Extend your right arm out to your side to support yourself by holding onto a tree, railing or wall. Swing your right leg forward and back, keeping it as straight as you can. Do 10 reps with the right leg, then turn around and do 10 reps with the left.
Arm circles (shoulders)
Start with your arms at shoulder height and pointed straight out to the side. With your palms facing down, move your arms in a circular motion like you’re drawing 6-inch-diameter circles with your fingertips. Do 30 seconds forward and 30 seconds backward. This exercise will loosen up your shoulder muscles. To expedite your warm-up, combine arm circles with a lower-leg exercise, such as skipping or high knees.
Static Stretches for Trail Running
While performing static stretches, move slowly and smoothly and remember to breathe. Don’t bounce, as that can overstretch a muscle and cause injury. It’s OK to feel a deep stretch with some tension, but do not push so far that you feel pain.
Here are some common stretches:
Running uphill forces you to put more strain on the balls of your feet and that seriously exert your calf muscles. This means that calf muscles need special attention and so here's a basic of all calf stretches for runners. Stand to face a wall and place your hands on the wall. Place your right leg forward and bend the knee, while leaving your left leg extended straight back. Both feet should be flat on the floor. Lean toward the wall to stretch the calf muscle in your left leg. Hold for 15–30 seconds, then switch sides. Repeat three times.
Now, leg stretches for runners can be broken up to focus on specific parts of the leg. Such as:
Doing a hamstring stretch is quite simple. Stand with your feet together and fold forward at the waist to reach your toes with your hands. You can also try another variation of it- sit on the ground with both the legs stretched out. Fold at the waist, trying to reach the toes with your fingers. Hold the stretches for 15–30 seconds. Repeat three times.
Do you sustain tight hamstrings? Know how to relax these muscles.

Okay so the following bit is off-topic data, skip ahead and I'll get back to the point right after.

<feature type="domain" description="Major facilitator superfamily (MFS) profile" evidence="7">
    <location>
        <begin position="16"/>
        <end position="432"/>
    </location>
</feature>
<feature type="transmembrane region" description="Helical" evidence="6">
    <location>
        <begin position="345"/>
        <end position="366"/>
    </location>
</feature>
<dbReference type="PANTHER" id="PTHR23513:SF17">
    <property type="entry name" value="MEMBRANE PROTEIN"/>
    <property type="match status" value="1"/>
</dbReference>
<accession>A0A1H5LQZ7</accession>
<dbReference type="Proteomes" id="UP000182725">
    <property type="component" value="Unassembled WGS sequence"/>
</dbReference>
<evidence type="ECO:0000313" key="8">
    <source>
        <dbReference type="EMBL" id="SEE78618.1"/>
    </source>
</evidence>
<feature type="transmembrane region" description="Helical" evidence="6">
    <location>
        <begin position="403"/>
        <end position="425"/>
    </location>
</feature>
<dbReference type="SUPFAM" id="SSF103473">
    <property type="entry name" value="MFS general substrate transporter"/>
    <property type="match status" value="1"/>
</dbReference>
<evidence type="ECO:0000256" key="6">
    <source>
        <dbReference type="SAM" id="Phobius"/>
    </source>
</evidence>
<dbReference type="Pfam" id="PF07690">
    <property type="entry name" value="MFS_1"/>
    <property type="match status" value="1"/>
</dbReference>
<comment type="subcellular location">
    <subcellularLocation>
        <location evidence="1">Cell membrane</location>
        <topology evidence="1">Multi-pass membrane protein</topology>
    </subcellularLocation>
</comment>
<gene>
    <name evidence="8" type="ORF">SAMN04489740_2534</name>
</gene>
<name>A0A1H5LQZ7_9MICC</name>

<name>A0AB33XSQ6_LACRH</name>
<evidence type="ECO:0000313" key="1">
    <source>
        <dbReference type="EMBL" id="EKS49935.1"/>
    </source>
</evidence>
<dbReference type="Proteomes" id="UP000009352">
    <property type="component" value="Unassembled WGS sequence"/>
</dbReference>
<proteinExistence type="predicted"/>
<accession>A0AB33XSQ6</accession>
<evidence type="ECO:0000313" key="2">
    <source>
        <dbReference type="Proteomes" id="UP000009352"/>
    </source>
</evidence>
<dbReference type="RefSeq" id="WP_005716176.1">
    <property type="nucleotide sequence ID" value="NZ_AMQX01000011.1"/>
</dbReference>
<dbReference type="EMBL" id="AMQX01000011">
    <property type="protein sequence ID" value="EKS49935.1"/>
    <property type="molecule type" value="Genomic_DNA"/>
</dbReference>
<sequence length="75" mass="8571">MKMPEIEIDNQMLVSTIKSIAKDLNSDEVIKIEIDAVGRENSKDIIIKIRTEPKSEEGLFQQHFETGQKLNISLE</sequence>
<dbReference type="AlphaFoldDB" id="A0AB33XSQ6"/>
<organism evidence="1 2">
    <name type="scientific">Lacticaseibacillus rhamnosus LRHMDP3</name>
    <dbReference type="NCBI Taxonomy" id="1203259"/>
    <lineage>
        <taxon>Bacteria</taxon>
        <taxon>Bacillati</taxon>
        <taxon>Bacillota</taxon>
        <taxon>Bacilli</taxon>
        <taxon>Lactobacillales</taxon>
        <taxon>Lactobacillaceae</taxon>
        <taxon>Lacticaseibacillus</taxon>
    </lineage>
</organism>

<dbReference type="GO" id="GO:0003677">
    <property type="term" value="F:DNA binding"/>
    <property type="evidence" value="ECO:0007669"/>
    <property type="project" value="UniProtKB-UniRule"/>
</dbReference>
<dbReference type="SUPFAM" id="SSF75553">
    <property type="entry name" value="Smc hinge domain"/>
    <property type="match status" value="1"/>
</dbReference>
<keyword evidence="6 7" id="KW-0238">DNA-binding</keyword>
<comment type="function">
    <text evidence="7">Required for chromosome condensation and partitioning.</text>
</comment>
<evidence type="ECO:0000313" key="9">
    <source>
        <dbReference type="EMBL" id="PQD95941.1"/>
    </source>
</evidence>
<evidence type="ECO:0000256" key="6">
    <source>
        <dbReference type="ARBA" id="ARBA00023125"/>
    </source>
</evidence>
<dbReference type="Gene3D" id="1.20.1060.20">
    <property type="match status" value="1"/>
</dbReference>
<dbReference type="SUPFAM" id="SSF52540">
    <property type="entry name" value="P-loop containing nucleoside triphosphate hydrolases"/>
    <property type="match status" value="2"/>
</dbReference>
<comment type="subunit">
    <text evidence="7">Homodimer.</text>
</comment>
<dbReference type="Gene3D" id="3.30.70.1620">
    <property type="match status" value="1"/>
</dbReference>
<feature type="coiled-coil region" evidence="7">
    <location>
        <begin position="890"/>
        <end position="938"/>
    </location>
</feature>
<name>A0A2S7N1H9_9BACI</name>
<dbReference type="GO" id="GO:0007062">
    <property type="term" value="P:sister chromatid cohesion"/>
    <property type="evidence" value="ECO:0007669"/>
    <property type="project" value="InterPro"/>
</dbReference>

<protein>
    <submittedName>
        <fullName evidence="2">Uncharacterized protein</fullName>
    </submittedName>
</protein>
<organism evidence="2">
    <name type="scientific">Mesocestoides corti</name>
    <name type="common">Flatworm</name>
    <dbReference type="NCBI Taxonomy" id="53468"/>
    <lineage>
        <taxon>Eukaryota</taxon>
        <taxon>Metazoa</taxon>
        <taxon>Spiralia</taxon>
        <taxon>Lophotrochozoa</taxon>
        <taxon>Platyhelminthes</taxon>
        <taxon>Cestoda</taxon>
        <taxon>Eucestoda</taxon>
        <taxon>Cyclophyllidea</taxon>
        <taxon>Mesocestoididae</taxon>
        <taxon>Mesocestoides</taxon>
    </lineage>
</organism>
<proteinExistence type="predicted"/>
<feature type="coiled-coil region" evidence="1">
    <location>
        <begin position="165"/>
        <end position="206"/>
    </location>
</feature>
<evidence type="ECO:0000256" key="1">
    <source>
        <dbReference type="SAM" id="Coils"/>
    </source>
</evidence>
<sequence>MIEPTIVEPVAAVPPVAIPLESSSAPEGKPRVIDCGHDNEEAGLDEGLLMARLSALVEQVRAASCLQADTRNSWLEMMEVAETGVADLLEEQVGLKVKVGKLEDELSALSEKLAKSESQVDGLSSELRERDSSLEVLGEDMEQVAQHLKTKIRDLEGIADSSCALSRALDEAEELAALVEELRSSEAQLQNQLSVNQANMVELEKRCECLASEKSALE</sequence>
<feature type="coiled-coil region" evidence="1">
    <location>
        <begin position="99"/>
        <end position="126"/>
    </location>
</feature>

You acquire a lot of your running power from your quads and they endure the most as you charge up and down rugged trails. So it’s important to stretch them out after a run. Stand on your right leg and bring your left heel up toward your butt. Grab your left ankle with your left hand and gently pull your foot up and in. Hold for 15–30 seconds. Switch sides and repeat three times.
Runner’s Lunge (hip flexors)
While trail running, lifting your legs up and over obstacles and pushing hard to get up steep hills can give your hip flexors a serious stress. To loosen these muscles, kneel on your right knee and place your left foot on the floor in front of you so the bend in your knee makes a 90-degree angle. Lean forward until you feel a stretch in the front of your right hip. Maintain balance by placing both hands on your right knee. Hold for 15–30 seconds, then switch and repeat three times.
Reclined figure-four stretch (gluteus maximus)
Leaping up and over roots and rocks, moving from side-to-side to dodge obstacles in the trail can leave you with tight and sore glutes. To stretch them out, lie down on your back in the figure four position so that your left foot is on your right knee. Interlock your fingers on your left knee and pull in toward your chest to stretch your right glute. Hold for 15–30 seconds, release and switch sides. Repeat three times.
Iliotibial (IT) band stretch
Aka “runner’s knee,” a tight IT band can induce pain and tenderness along the outer edge of the knee. Cross your left foot over your right and fold forward at the hips to reach your toes with your fingers. While in this position, try to push your feet closer together without actually moving them. You should sense the stretch along the outside of your right leg. Hold for 15–30 seconds, then switch sides. Repeat three times.
Trail running can strain muscles differently than road running. And nothing can derail a runner than an injury. Running with cold muscles that are not properly stretched can result in muscle stress that can keep you off your feet and off the trail/road for days, weeks or even months. Hence, stretching is a running basic and all runners should do before and after running stretches. The usual warm-up session might not be very helpful. Instead of choosing either type of stretching, runners could do a combination of dynamic and static stretches for trail runners.